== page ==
I’ve been so inspired by how we have adapted and taken precautions to care for each other and keep each other safe. A year ago, we could never have imagined that we’d be where we are right now; that face masks would be the norm, that we’d dance back and forth on the street to avoid getting to close to our neighbors, that we’d be so connected to each other by this common crisis. It’s been incredible to watch how we’ve shifted our behaviors as a society to ensure that we can come through this together.

Most disappointing are the people who opt out of that ecosystem — those who have set aside science, common sense, and common decency, who have decided against taking precautions and have willingly risked the lives of others. I do really believe these people are the exception — that there are more examples of good than bad — but it’s been disheartening and sad to see these selfish decisions being made.

Has this crisis caused you to reassess your view of the world or of society? We would love to hear what you mean.

The crisis mostly reinforced the dimensions of society that I knew to be true but hadn’t looked at head on in the way that we all are right now. I knew that our BIPOC community members and friends were bearing the brunt of our society’s ills. I knew that the digital divide was a challenge. I knew that unifying our country was nowhere on the agenda of our previous administration and president. All of these pieces were reinforced for me — I now know them in a new way and I feel more motivated to be a part of addressing these challenges — but they weren’t new.

The one new understanding I have coming out of the pandemic is how quickly real change can happen. When forced, we can make fundamental changes to our lives, we can shift norms and routines, we can let go of practices we thought were essential. Climate change requires the same seismic shift from our society. I don’t know that we’re going to get the same rude awakening that COVID-19 brought us — at least not in time — to fight against climate change in the same way. Still, we now have a powerful example of what’s possible in the fight against inertia and the status quo.

What permanent societal changes would you like to see come out of this crisis?

There’s been a lot of talk this past year about how COVID-19 has exacerbated existing inequities in our society and how when we finally come out of this public health crisis, the goal shouldn’t be to return to normal, but to build back better. We have a unique opportunity to learn from the systems that broke under this immense pressure, the ones that persevered, and the ones that never really worked at all. I want us to reshape society to be more attentive to populations that have been neglected or taken advantage of by unjust policies, more inclusive of those who have been marginalized or discriminated against, and more receptive to new ideas for social change, no matter where they come from.

In particular, we need to be listening more to BIPOC leaders in nonprofits, companies, and government who, despite having innovative and oftentimes proven solutions to our most intractable societal challenge, are disproportionately less likely to receive the funds, resources, and support they need to scale their work. Common Impact posted a Black Leadership Spotlight series on our blog that highlighted some of these leaders and their recommendations for how companies and philanthropies can step up for Black and BIPOC-led nonprofits: learning about and connecting with local organizations with proven track records of impactful work, reducing restrictions on funding, investing in nonprofit capacity building and skills-based volunteering, and so on. I encourage everyone reading this to take a look at what these accomplished leaders have to say.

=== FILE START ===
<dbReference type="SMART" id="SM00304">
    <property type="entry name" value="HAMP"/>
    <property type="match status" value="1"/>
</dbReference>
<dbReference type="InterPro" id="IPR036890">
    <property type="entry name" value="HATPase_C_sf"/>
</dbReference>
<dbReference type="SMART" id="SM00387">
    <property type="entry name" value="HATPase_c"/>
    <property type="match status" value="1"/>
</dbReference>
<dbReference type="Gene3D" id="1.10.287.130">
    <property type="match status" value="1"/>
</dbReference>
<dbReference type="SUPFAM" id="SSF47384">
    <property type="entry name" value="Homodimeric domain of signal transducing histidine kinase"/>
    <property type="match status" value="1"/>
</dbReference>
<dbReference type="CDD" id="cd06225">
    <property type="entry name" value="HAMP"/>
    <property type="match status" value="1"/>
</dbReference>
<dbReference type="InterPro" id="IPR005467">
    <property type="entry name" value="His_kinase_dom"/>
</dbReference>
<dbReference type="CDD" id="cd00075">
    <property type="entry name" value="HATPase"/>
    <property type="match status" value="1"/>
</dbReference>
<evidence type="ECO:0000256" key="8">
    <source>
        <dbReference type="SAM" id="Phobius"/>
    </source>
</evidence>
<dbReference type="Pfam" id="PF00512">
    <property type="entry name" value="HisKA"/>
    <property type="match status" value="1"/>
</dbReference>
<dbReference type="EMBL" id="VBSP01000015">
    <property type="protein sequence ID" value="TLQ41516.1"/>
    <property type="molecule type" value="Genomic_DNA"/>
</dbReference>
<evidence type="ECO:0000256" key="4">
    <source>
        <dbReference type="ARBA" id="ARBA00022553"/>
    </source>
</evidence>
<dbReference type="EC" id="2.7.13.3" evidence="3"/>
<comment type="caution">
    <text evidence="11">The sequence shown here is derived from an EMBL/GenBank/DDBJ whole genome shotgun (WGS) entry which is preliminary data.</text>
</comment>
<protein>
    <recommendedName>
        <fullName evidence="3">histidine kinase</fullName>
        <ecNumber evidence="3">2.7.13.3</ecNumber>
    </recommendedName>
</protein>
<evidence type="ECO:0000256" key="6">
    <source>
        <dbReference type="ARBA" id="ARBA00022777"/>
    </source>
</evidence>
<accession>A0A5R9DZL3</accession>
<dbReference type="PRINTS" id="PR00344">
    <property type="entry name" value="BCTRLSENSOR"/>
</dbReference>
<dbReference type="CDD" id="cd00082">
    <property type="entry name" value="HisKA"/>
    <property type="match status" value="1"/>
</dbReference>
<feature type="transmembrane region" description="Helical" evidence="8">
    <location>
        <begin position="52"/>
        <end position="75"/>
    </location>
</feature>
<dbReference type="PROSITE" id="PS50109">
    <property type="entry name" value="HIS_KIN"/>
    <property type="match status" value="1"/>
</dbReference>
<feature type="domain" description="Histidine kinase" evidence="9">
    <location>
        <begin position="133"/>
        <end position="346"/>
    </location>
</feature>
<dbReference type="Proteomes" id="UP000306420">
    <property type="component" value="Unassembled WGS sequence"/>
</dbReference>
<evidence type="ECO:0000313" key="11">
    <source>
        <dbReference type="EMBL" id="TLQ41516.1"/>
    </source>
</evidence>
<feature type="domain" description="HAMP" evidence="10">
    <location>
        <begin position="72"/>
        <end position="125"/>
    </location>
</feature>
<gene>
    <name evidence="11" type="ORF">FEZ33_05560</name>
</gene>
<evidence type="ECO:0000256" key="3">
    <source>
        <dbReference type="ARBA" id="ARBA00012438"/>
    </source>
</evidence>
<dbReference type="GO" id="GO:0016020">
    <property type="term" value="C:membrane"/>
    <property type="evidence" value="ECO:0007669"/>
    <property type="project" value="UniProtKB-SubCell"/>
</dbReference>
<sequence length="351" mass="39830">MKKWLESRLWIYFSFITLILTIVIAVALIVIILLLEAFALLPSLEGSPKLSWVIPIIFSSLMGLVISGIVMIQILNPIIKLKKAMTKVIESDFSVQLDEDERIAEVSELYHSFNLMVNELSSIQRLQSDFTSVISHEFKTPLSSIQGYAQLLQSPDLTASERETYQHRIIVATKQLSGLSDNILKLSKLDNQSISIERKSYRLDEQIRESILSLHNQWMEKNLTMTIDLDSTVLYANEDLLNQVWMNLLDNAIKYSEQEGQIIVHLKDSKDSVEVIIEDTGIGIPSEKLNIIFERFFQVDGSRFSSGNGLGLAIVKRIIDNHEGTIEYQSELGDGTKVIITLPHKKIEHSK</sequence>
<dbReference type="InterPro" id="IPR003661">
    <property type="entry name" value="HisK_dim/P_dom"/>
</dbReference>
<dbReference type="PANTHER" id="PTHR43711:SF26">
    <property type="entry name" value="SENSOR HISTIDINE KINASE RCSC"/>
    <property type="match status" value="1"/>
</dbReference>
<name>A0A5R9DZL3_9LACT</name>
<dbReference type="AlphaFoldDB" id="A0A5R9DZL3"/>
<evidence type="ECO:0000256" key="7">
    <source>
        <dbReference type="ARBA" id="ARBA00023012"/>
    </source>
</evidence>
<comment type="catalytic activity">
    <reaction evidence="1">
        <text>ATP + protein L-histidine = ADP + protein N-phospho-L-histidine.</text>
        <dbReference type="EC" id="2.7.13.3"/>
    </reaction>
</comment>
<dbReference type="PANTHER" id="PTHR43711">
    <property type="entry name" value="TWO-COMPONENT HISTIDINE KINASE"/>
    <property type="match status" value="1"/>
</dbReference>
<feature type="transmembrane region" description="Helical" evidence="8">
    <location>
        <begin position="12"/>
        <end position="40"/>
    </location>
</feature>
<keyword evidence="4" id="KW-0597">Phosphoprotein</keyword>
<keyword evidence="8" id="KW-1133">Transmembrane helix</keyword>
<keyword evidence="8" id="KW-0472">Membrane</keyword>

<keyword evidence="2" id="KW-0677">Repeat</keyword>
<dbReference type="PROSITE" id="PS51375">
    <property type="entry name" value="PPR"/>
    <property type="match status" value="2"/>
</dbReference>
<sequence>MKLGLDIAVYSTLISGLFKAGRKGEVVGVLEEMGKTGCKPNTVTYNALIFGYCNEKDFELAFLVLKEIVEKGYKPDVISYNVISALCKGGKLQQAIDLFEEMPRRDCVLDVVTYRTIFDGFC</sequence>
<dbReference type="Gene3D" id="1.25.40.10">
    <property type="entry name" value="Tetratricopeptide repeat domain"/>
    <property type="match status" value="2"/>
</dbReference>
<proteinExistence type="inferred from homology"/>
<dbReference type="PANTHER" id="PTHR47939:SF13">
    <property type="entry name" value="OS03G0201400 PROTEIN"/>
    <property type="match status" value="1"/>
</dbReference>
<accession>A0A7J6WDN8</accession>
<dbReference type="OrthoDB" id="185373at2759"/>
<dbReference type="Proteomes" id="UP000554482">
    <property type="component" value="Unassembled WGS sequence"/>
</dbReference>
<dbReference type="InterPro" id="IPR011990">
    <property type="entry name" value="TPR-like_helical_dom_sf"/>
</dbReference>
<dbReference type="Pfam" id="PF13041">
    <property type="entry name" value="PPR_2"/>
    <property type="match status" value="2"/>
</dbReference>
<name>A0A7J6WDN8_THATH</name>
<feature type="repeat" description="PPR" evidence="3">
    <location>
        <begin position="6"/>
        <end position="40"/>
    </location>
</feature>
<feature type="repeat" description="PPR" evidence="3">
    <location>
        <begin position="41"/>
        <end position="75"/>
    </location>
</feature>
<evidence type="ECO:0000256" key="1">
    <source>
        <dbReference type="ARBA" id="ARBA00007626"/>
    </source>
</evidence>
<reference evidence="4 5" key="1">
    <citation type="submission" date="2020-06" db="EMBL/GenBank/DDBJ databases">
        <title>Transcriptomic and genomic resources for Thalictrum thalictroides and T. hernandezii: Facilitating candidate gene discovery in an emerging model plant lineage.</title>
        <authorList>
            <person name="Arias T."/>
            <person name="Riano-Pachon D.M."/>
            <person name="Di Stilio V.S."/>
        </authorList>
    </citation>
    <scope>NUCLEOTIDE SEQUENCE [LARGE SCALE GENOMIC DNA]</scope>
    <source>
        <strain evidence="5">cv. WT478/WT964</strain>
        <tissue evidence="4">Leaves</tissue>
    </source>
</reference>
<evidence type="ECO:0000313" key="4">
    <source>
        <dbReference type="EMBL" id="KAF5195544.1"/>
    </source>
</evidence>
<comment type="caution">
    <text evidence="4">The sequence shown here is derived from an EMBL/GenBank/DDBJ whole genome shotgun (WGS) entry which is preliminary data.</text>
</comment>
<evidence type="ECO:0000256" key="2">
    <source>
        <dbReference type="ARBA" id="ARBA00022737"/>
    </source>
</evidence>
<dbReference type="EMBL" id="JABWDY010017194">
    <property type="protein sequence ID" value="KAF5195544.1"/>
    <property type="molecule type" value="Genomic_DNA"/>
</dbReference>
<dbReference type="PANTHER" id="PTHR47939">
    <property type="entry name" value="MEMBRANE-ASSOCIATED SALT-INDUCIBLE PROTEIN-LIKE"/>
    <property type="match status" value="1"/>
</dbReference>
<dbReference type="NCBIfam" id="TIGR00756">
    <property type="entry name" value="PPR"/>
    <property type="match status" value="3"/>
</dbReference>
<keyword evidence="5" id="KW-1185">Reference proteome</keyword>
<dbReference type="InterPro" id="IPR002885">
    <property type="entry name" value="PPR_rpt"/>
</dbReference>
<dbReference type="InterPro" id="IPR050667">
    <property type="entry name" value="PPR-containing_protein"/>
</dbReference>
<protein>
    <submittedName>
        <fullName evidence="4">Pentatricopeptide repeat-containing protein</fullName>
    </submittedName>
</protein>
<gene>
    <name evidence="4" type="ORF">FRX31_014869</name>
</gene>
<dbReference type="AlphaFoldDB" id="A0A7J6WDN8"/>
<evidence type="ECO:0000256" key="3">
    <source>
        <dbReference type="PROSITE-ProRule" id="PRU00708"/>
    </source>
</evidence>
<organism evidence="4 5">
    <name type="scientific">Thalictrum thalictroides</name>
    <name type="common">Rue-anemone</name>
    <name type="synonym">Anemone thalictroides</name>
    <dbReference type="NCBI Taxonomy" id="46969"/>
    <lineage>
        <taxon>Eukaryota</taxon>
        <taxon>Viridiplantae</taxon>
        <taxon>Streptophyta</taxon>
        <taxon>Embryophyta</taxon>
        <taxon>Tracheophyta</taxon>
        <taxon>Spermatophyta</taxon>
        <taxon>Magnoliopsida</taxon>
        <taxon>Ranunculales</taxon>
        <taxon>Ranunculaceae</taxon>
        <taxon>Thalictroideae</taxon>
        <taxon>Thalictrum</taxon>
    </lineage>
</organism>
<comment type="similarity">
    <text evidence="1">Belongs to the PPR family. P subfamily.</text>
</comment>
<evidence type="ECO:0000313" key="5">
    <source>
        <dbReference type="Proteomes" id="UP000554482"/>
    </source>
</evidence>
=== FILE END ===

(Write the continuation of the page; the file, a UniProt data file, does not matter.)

If you could tell other young people one thing about why they should consider making a positive impact on our environment or society, like you, what would you tell them?

Former President Barak Obama’s May 2020 high school commencement speech included one of the most powerful calls to action for young people that I’ve heard: “No one does big things by themselves. Right now, when people are scared, it’s easy to be cynical and say let me just look out for myself, or my family, or people who look or think or pray like me. But if we’re going to get through these difficult times; if we’re going to create a world where everybody has the opportunity to find a job and afford college, if we’re going to save the environment and defeat future pandemics, then we’re going to have to do it together. So be alive to one another’s struggles. Stand up for one another’s rights. Leave behind all the old ways of thinking that divide us — sexism, racial prejudice, status, greed — and set the world on a different path.”

You are a person of great influence. If you could start a movement that would bring the most amount of good to the most amount of people, what would that be? You never know what your idea can trigger. 🙂

The capabilities of our workforce are our largest untapped philanthropic asset. I don’t think we have a chance of solving our communities’ largest challenges — and the issues that so often divide us — if we don’t tap into the talents and empathy of our citizens as volunteers to help others. This has the potential to be as powerful a force as financial and philanthropic investment if we see widespread adoption.

Is there a person in the world, or in the US, with whom you would like to have a private breakfast or lunch, and why? He or she might just see this, especially if we tag them. 🙂

Barack Obama would be my first choice, because I’d like to hear his ideas on how to make the world better from the perspective of his new perch as a semi-private citizen. Or Eleanor Roosevelt. She’s a hero of mine and her famous quote “Do one thing every day that scares you” is on the wall above my desk as a constant reminder to push myself. She also seems like she’d be a fun lunch date and that we might just roll our eyes at the same thing!

How can our readers follow you online?

Check us out at and follow us on social media! You can also find our podcast, Pro Bono Perspectives, on our site and wherever you listen to podcasts.

LinkedIn: Common Impact

Twitter: @CommonImpact

Facebook: @CommonImpact1

Instagram: @commonimpact

This was very meaningful, thank you so much. We wish you only continued success on your great work!